First '09 Palau Fest Draws 400,000 in Guatemala City

Evangelist Luis Palau held his first evangelistic festival this year in Guatemala City, where more than 425,000 people attended the two-night event.

The festival, held March 13-14, was attended by Guatemala's president, first lady, vice president, and three ministers of state, according to the Luis Palau Association. President Alvaro Colom addressed the massive crowd from the main stage – the first time a president has done so at a Palau festival.

Guatemala is known to be one of the most evangelical nations in the Spanish-speaking world. More than 3,000 Guatemalan churches had invited Palau to hold the evangelistic campaign, which began on March 4.

The campaign included the largest community service initiative the nation has ever seen, with more than 25 outreach events supported by more than 25,000 trained volunteers.

Community outreach events included volunteers offering free medical and dental care to more than 8,500 individuals, helping to clean up local neighborhoods and schools, and providing meals for more than 40,000 underprivileged children.

"I have had the joy of ministering in Guatemala for more than 40 years," Palau commented about the campaign, according to the Luis Palau Association. "But what distinguished this campaign from any other was the level of impact – the depth of penetration – to all levels of society.

"Never have we seen such access to government leaders, business professionals, and military personnel. It's a testament to the power of the Gospel."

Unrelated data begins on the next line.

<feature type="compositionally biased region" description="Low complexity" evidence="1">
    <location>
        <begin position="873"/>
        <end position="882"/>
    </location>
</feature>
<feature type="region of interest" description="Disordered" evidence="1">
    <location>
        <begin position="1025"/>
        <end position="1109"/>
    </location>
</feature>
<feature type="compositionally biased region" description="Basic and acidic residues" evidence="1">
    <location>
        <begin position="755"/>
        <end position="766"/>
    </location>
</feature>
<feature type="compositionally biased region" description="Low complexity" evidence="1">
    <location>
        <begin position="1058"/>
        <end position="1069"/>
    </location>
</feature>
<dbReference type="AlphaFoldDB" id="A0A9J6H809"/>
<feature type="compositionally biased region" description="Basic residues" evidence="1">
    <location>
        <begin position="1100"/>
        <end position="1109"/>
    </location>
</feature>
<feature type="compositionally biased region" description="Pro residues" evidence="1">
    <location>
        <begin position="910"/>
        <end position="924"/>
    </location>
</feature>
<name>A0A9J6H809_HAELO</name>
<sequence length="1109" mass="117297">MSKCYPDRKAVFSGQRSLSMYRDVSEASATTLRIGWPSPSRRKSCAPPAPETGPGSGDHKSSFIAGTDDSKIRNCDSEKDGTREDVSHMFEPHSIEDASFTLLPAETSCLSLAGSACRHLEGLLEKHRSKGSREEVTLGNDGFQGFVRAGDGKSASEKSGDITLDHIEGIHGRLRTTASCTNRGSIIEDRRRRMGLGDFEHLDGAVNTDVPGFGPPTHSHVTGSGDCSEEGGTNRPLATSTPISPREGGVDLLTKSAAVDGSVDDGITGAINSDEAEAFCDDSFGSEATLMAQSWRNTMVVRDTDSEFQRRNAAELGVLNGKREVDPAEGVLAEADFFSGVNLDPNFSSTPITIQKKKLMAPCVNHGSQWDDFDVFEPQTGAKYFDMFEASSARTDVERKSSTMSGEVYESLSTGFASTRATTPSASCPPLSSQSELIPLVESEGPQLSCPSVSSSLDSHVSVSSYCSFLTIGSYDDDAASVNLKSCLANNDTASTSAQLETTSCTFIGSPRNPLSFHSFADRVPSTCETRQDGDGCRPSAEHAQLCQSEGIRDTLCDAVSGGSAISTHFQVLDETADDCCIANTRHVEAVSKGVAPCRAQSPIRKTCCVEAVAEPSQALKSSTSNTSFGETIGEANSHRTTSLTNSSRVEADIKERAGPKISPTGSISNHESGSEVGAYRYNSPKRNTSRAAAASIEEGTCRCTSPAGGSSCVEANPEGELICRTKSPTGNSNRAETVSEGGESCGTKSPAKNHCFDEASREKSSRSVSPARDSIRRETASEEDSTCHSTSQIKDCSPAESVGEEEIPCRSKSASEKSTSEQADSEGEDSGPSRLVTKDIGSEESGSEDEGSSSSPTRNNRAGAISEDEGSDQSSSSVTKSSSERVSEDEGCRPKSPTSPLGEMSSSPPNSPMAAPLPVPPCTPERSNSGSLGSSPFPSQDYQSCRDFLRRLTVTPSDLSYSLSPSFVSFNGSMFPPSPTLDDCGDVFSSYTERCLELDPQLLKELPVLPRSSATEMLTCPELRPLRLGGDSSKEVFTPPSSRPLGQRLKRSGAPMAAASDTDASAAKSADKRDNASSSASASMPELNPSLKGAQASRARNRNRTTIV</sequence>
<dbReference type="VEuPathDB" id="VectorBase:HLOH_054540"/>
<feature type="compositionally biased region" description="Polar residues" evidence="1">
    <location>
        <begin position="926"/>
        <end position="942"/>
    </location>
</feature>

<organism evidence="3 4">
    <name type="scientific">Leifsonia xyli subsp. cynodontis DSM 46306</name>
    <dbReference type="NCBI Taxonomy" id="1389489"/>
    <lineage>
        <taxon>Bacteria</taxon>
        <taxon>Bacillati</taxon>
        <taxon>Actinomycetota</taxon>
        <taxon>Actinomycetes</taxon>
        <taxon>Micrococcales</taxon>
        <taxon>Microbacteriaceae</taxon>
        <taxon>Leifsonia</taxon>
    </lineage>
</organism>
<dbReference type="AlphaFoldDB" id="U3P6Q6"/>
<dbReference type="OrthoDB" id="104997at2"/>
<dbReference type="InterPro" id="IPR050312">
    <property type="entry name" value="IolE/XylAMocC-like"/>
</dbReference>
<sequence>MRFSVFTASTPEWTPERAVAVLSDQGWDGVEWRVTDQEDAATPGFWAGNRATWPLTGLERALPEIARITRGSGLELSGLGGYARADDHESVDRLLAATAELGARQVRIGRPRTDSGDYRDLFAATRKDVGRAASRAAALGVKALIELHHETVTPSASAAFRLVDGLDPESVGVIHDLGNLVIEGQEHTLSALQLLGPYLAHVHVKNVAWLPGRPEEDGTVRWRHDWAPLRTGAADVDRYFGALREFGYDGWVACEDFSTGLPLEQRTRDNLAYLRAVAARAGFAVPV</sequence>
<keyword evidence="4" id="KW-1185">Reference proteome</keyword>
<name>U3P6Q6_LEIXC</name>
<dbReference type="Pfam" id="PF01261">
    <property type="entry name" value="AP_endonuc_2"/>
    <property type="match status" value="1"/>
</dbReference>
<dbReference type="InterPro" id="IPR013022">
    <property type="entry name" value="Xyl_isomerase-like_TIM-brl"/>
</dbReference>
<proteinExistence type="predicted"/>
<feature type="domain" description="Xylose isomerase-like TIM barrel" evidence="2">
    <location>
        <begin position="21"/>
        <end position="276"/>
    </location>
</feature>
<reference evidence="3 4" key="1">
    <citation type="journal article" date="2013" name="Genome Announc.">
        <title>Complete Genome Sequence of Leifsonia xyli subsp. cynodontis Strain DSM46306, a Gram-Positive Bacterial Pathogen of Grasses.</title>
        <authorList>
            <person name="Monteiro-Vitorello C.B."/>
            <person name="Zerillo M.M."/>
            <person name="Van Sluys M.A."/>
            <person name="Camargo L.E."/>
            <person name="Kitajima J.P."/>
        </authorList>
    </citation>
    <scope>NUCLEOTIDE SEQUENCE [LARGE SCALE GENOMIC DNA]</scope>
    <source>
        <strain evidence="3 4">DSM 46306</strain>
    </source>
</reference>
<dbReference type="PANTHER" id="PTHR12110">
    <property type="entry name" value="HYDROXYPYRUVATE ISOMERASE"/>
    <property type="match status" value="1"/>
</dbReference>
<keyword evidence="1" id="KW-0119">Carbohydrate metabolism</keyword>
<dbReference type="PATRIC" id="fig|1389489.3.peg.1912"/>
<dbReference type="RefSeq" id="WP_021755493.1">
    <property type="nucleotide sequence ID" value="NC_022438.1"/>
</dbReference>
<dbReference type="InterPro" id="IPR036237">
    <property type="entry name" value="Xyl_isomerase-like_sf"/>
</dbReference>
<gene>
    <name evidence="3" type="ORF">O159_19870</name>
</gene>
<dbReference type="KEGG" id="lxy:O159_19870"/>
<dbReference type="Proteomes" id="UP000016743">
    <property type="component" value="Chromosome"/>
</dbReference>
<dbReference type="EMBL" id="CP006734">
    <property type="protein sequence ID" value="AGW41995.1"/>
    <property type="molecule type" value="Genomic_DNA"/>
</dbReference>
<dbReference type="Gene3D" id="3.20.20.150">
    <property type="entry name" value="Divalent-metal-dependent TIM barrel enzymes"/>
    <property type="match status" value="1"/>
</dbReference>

Earlier in his trip, Palau held private meetings with Guatemalan President Alvaro Colom and his Cabinet, local mayors, military officers, and lawyers.

During his meeting at the Presidential Palace, Palau read from Deuteronomy 28:1-13, saying, "We are capable of keeping and putting into practice the principles written in this book. God Himself promises a long list of blessings will follow."

He added, "This promise of God is directed as much to an individual as to a family or all the nation. We need to return to the practice of moral and spiritual values as the foundation of national daily life."

Palau told the president and his ministers that churches in Guatemala pray for political authorities because that is their spiritual responsibility, but now they are also beginning to assume more social responsibility and engaging in solutions to resolve social problems.

Later on that same day, Palau met with about 1,000 lawyers and said he wanted to be a lawyer when he was younger to defend his mother and little sisters after his father died, but in the end became an evangelist and an "advocate of God."

"In my role as an advocate for the things of God, I tell people how to settle their debts with God," Palau said to the crowd of lawyers. "I tell them of the pardon available and how to be free of condemnation and I want to tell the same message to you. You need to get your life right with God."

Palau challenged the audience to restore moral and spiritual values in their own lives.

"Only then could you be successful lawyers in the midst of crisis," he said.

The next festival will be headed by Andrew Palau in Kingston, Jamaica, on March 21.